She had the face that could launch a thousand ships according to the Greek poet, Homer. She was the sole reason that the Greeks and Trojans went to war. Her name was Helen of Troy. Her beauty was so legendary that it is still referenced today. No one knows what she looked like, but surely she was one of the most physically beautiful women that had ever lived. In the Bible we find a different result from being beautiful in God’s eyes. We find a beauty that may not cause international strife, but definitely changes the world.
Biblical beauty is rare. There is a reason men do not ask women to marry them while holding out a pebble attached to tin foil with super glue. To let a woman know how special she is to him, he purchases a ring made from precious metals and rare jewels. A beautiful Christian woman is a rare thing as well. Proverbs 31:10 tells us, “An excellent wife who can find? She is far more precious than jewels.” (ESV). The traits that are listed in the following verses tell us what the Lord finds beautiful in a woman. Read through the rest of the chapter, and see if you don’t agree that a woman who fits this description is very rare indeed.
Biblical beauty is constant. From the times of the Middle Ages until the late 1800’s what was considered beautiful in western civilizations were women who were very pale with skin that was almost translucent, but during the industrial revolution the trend changed and tanned skin became the mark of true beauty. So what happened? Pale skin was considered beautiful because the working classes during that time labored outdoors exposing their skin to the sun and elements. Pale skin, therefore, equaled a wealthy woman. When industry took the place of farming for the working class, the poor began to be pale since they were now indoors all the time doing menial work in factories, so the rich took to spending their free time outdoors. Now being tan meant that you were rich. Even in my lifetime what is considered beautiful has changed drastically.
God’s standard for beauty has never altered from the opening chapters of Genesis to the close of Revelation. We can read lists of the characteristics that should define all followers of God, such as the fruits of the Spirit or the Beatitudes. God doesn’t leave women in the dark about what He sees as beautiful in His daughters. Proverbs 31:30 tells us that “a woman who fears the Lord is to be praised” and 1 Peter 3:4holds up the standard of a “gentle and quiet spirit” as beautiful. Don’t focus on the latest beauty trends; focus on God’s constant standard in your life.
Biblical beauty is inspiring. The Bible doesn’t mention the appearance of most Biblical characters with rare exceptions. Two women who immediately come to mind as being physically beautiful are Sarah and Esther. Sarah was so beautiful that even as an older woman Abraham feared that Pharaoh would take her as his wife (Genesis 12:10-20), and Esther’s beauty was so awe-inspiring that she captured the eye of the most powerful king in the world at that time, Xerxes (Esther 2:5-18). However, in both of these cases God does not honor these women for their physical beauty, but for their spiritual beauty. Sarah is listed in Hebrews 11:11 along with other men and women in the Faith Hall of Fame, and Esther’s faith in God and courage allowed her to save the entire Jewish nation in Persia (Esther 9:12-13).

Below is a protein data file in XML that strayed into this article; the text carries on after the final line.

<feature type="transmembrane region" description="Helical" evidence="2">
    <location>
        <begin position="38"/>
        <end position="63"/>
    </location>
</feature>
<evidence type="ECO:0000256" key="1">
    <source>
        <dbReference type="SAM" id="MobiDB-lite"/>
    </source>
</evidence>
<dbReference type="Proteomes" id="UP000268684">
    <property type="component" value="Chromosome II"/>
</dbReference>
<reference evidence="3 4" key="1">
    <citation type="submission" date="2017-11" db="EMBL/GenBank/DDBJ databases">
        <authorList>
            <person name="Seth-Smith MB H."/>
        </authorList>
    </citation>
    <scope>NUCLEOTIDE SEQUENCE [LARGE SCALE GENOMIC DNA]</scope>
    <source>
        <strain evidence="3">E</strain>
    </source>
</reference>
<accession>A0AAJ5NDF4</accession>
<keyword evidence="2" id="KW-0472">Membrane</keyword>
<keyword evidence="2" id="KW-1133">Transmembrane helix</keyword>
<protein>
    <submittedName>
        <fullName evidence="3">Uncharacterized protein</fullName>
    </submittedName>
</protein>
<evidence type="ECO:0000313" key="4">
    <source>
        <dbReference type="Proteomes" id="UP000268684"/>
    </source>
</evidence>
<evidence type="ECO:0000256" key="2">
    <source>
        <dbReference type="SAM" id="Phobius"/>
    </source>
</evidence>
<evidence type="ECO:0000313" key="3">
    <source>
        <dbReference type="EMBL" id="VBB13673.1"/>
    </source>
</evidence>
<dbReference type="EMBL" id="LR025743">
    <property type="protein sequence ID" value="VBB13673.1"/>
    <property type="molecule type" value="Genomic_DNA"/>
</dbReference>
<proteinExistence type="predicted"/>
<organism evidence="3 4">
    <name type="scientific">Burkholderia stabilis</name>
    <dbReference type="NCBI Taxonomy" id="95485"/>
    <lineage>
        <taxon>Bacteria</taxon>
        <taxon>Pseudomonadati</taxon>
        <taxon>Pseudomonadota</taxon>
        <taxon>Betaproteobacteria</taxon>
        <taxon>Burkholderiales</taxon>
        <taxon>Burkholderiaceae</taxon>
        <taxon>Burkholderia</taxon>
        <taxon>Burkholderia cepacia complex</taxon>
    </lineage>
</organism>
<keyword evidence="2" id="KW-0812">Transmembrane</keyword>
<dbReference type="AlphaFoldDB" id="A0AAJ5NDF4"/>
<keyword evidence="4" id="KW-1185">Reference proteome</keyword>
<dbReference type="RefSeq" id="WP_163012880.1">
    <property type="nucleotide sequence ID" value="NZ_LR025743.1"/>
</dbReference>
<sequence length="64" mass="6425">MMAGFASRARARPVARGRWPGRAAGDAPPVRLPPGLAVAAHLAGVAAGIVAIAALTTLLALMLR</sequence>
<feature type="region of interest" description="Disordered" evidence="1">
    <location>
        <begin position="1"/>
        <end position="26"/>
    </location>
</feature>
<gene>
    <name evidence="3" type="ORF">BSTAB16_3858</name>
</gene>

When we look at these beautiful women, do we immediately focus on their physical beauty? No, we do not, because God’s word does not. The beauty of both of these women is merely mentioned in passing in scripture while the bulk of their stories is about the testing of their faith and their victory in God. This should be a huge sign to us today. God wants us to be inspired by the spiritual beauty we find in women, not their physical beauty, which carries over to our lives. Others should be inspired by our spiritual beauty, not what we look like.
As all of us know, we live in a world obsessed with the physical, but as women of God we are called to be different. One of the ways that our lights can shine the brightest is to take the time to develop our spiritual beauty over our physical. A quick test to see if you are focused on the right thing is to ask yourself, “How long does it take me to get dressed up to go out on a fancy date with my husband or to a special event? Do I spend that much time or more in Bible study and prayer every day?” My answer to the first question would be about an hour from start to finish. My answer to the second would be a resounding no. I’m working on it, and I challenge you to work on it too. An hour spent becoming as physically beautiful as possible will never have the same impact that an hour focused on my spiritual beauty will. The first will never be of much account; the second, however, could very well change the world.
This article was originally posted on February 10, 2014
by Chelli Guthrie
Chelli and her husband, Luke, work with the Abell St. church of Christ in Wharton, Texas, where Luke is the pulpit minister. Chelli teaches the Jr. High class on Sunday mornings and leads the Children’s Bible Hour program on Sunday nights. She is a full-time mom who homeschools their three children: Grace (8), Sophia (4), and Levi (2). Her blog is www.theplantedtrees.blogspot.com.